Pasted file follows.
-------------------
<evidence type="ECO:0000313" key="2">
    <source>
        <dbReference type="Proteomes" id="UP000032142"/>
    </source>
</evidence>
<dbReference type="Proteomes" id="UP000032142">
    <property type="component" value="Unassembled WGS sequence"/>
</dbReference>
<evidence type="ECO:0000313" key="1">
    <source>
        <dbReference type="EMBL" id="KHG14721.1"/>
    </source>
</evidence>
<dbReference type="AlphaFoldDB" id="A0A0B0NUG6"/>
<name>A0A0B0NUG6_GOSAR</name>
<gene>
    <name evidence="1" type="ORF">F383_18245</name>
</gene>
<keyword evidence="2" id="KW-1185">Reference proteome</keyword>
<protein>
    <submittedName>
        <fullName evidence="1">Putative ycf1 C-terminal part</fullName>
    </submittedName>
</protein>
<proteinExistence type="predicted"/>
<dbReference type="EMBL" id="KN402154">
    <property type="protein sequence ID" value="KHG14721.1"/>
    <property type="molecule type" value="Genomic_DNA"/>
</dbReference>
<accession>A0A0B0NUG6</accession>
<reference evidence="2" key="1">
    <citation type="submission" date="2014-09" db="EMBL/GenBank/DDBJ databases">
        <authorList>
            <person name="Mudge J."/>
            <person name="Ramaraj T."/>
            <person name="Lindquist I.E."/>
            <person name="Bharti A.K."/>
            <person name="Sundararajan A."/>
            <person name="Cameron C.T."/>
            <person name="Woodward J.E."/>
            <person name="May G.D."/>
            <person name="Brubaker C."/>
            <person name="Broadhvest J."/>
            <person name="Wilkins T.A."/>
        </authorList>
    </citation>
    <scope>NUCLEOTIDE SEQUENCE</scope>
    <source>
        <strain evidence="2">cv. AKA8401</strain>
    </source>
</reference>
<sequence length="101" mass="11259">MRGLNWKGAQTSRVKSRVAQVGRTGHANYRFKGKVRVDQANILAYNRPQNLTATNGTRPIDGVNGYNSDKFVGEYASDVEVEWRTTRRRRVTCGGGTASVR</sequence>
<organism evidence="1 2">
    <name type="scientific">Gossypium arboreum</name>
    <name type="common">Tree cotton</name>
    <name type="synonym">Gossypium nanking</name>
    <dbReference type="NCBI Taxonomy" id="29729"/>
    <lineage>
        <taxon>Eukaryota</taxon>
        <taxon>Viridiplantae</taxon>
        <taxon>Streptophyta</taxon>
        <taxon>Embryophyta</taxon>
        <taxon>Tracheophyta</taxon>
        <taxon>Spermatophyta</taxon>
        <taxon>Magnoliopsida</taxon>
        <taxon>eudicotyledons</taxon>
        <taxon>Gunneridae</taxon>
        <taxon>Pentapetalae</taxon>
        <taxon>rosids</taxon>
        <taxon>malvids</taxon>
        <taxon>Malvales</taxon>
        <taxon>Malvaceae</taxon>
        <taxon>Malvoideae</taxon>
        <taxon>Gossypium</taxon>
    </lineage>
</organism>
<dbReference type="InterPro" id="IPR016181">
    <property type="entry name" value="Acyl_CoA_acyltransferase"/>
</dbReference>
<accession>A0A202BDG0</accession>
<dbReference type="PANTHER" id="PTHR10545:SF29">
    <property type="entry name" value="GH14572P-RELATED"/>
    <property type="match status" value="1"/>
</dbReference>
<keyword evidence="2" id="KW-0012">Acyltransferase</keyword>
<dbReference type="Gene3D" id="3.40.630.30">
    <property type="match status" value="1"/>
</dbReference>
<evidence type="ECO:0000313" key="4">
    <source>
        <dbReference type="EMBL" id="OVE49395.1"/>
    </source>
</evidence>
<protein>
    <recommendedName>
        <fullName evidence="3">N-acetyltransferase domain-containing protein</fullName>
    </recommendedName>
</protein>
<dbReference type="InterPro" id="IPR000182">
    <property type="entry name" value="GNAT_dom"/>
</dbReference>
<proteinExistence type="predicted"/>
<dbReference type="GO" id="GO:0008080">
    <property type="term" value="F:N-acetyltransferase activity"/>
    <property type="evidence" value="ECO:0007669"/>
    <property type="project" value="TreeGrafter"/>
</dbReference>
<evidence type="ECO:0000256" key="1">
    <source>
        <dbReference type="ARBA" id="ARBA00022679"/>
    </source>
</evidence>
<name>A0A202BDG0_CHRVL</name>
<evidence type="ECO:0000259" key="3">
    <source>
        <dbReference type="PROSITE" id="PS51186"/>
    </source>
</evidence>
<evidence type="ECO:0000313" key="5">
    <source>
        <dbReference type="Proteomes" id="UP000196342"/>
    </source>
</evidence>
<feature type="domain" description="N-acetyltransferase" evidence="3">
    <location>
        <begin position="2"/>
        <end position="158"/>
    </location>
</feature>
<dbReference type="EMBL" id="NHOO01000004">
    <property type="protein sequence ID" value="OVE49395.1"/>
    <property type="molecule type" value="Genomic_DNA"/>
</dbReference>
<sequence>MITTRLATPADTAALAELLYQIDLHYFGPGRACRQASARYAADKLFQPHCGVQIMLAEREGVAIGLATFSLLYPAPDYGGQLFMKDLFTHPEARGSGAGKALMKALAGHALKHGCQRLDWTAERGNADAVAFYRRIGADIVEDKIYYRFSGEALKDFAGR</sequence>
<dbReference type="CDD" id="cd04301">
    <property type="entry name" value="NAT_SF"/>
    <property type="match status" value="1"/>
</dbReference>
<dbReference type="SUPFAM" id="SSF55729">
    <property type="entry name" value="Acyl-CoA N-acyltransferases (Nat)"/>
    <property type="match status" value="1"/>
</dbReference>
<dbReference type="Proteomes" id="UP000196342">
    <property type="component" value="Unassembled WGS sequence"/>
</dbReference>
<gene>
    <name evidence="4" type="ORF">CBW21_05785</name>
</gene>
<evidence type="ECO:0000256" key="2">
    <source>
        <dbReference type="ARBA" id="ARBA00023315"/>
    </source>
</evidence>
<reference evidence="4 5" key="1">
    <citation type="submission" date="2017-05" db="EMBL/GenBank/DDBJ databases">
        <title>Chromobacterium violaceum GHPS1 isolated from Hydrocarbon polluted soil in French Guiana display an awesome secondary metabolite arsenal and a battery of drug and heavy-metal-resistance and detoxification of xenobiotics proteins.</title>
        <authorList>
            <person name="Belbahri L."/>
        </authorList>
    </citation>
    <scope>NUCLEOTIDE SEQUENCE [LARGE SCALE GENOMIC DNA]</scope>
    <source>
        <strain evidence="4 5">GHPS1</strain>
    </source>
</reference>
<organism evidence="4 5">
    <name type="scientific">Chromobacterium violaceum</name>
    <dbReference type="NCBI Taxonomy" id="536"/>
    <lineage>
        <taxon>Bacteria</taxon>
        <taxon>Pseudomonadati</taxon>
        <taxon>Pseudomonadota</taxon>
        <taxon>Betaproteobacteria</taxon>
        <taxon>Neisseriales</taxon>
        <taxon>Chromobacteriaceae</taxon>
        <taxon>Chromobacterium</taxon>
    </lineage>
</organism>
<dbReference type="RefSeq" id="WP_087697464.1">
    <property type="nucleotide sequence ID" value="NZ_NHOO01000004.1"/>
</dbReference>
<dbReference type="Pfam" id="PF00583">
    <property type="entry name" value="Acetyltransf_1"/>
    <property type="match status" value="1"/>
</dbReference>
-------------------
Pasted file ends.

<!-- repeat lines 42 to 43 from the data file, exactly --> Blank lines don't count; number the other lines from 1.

            <person name="Brubaker C."/>
            <person name="Broadhvest J."/>